Evidence-Based Practice

There were two articles we had to read this week that complimented each other very well I thought. They both discussed two different approaches to problem solving; evidence-based librarianship and practitioner research, essentially juxtaposing research and trial-and-error techniques. In fact, put that way, it’s rather odd that the 7 step practitioner research process has no step emphasising research when Rebecca Watson-Boone’s article is all about distinguishing librarians who practice from librarians who implement their research into their practice. I feel as though the EBL process, with it’s emphasis on research and evidence, belongs more in her article.

In the article in question, “Academic Librarians as Practitioner-Researchers” (2000), Watson-Boone makes the following observation:

“Within academic librarianship, it may be that the major difference between being a practitioner and being a practitioner-researcher is not one’s publication rate, but rather how deliberately each librarian incorporates these steps into routine work habits” (Watson Boone, 2000).

But I rather think that the major difference between being considered a practitioner-researcher and a mere practitioner is publishing one’s research as any academic librarian who employs evidence-based practice should be considered a researcher as well as an academic librarian. Ironically, it’s only a matter of evidence, of documenting your work (for KM as much as anything).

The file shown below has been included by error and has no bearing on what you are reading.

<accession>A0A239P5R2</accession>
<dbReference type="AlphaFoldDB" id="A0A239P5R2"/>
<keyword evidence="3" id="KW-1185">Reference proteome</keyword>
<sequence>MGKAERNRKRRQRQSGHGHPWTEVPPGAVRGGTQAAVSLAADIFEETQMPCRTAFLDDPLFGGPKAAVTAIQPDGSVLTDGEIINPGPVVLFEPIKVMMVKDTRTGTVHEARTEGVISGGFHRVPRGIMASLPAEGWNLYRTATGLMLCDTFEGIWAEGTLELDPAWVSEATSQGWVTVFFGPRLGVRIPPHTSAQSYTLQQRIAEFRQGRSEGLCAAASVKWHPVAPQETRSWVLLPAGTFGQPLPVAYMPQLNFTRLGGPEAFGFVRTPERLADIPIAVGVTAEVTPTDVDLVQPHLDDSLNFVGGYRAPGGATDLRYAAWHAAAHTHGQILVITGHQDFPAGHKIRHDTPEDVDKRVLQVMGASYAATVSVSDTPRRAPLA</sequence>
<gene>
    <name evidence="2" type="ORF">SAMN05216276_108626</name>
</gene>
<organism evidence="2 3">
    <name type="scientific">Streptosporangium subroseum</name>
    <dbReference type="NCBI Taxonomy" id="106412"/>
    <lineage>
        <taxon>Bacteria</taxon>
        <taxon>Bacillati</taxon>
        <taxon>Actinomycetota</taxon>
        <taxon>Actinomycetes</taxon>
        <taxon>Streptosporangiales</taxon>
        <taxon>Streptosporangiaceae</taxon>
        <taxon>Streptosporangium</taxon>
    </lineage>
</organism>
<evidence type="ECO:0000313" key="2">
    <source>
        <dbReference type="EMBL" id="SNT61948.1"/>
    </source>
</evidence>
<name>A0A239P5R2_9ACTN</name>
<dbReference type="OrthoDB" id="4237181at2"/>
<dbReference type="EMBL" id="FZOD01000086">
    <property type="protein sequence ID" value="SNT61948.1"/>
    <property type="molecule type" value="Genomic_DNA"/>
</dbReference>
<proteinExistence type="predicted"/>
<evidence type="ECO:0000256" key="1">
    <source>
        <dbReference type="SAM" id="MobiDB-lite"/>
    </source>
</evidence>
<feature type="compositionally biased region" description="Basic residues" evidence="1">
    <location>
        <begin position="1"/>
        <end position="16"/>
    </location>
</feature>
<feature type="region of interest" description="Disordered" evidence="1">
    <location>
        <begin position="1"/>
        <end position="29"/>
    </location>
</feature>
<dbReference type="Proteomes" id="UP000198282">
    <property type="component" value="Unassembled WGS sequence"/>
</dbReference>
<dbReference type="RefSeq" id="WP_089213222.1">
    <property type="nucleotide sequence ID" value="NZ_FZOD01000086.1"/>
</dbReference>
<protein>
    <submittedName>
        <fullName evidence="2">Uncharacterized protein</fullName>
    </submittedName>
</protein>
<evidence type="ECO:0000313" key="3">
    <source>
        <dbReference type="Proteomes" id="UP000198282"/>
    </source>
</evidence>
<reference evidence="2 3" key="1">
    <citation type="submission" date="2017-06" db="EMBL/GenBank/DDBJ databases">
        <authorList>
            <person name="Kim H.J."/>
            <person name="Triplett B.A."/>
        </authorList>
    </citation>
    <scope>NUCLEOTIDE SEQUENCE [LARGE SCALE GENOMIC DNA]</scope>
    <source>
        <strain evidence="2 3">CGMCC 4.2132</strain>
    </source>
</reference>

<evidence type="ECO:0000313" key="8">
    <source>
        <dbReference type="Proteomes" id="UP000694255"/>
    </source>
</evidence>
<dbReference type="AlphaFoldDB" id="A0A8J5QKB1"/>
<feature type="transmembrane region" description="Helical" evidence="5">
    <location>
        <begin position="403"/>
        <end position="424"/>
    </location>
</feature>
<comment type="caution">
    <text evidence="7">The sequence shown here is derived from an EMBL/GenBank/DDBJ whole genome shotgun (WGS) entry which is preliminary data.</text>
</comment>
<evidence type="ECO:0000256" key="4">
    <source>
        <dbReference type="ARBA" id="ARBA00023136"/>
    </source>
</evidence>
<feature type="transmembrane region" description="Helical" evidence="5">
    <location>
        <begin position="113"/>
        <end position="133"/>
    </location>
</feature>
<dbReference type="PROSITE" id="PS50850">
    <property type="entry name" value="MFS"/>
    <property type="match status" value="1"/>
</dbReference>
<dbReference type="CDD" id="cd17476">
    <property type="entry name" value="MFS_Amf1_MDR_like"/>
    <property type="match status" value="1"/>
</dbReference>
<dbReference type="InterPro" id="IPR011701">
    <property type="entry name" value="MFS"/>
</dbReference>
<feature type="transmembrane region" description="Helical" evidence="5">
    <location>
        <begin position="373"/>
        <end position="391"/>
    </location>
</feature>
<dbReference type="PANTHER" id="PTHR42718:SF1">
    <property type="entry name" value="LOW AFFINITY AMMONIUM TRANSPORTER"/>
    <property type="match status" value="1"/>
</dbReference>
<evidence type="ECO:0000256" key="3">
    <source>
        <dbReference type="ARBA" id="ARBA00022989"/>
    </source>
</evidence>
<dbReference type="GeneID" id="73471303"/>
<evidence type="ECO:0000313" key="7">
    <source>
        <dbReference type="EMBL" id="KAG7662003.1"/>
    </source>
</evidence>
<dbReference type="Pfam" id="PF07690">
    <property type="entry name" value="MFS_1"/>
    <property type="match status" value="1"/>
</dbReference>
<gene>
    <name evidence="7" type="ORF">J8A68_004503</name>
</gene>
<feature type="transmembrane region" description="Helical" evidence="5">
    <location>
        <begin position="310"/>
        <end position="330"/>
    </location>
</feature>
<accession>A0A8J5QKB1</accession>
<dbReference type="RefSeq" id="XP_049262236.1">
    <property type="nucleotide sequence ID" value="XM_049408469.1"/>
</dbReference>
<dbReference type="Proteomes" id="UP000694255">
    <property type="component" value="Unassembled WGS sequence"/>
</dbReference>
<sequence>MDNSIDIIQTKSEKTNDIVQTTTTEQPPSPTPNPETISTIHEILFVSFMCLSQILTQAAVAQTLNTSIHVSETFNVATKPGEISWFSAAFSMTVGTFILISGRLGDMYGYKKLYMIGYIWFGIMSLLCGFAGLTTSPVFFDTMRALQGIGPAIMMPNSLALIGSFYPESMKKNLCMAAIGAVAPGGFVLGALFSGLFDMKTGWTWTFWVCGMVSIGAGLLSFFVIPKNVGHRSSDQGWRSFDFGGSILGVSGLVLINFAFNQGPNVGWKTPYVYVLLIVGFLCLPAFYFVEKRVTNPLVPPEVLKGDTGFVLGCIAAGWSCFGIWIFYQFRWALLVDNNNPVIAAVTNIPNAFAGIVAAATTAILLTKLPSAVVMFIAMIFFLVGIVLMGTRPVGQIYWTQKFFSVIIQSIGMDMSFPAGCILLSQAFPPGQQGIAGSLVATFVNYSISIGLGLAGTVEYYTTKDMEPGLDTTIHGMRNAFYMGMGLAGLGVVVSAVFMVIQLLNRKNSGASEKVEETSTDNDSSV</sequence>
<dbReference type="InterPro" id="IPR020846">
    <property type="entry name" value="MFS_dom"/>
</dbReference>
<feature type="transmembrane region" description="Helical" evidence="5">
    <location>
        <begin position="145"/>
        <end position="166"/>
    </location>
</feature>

When it comes down to it, I think the best approach to take is to decided on your own process at the outset. Let’s say a patron gifts a large donation of Louis L’Amour, first editions in her will to a public library with an emphasis on providing books for patrons and not valuable collections. Then let’s add the complication of the head librarian discovering that her predecessor had never required a gift policy be included in the collection development policy.

What is the most time-sensitive issue?
– Temporary, condition-sensitive storage for the collection until a decision can be made.

What is the core issue?
– A policy is needed, and not just one that addresses this specific donation.
– KM. An assessment of library policies need to be made to seek out other possible gaps before they are discovered at an inconvenient time.

And what does either issue require of library staff?
– Is there even a librarian whose responsibility it is to deal with donations?
– If there isn’t, a similar KM assessment of staff qualifications and responsibilities needs to be made to assign the role.
– If there is, how have they been dealing with donations? Do they have a personal policy? Have they documented it?
– Library assistants and technicians will be more in touch with possible storage areas than librarians or other management staff.

Only after all this is complete, can a decision be made on what type of process to use (you could go either way; an in-house developed donation policy would be more tailored to the library’s needs, but researching other donation policies would help to make sure you cover all possibilities).


Eldredge, J. (2006). Evidence-based librarianship: the EBL process. Library Hi Tech, 24(3), 341-354. DOI 10.1108/07378830610692118

Watson-Boone, R. (2000). Academic librarians as practitioner-researchers. The Journal of Academic Librarianship, 26(2), 85-93.

Further Reading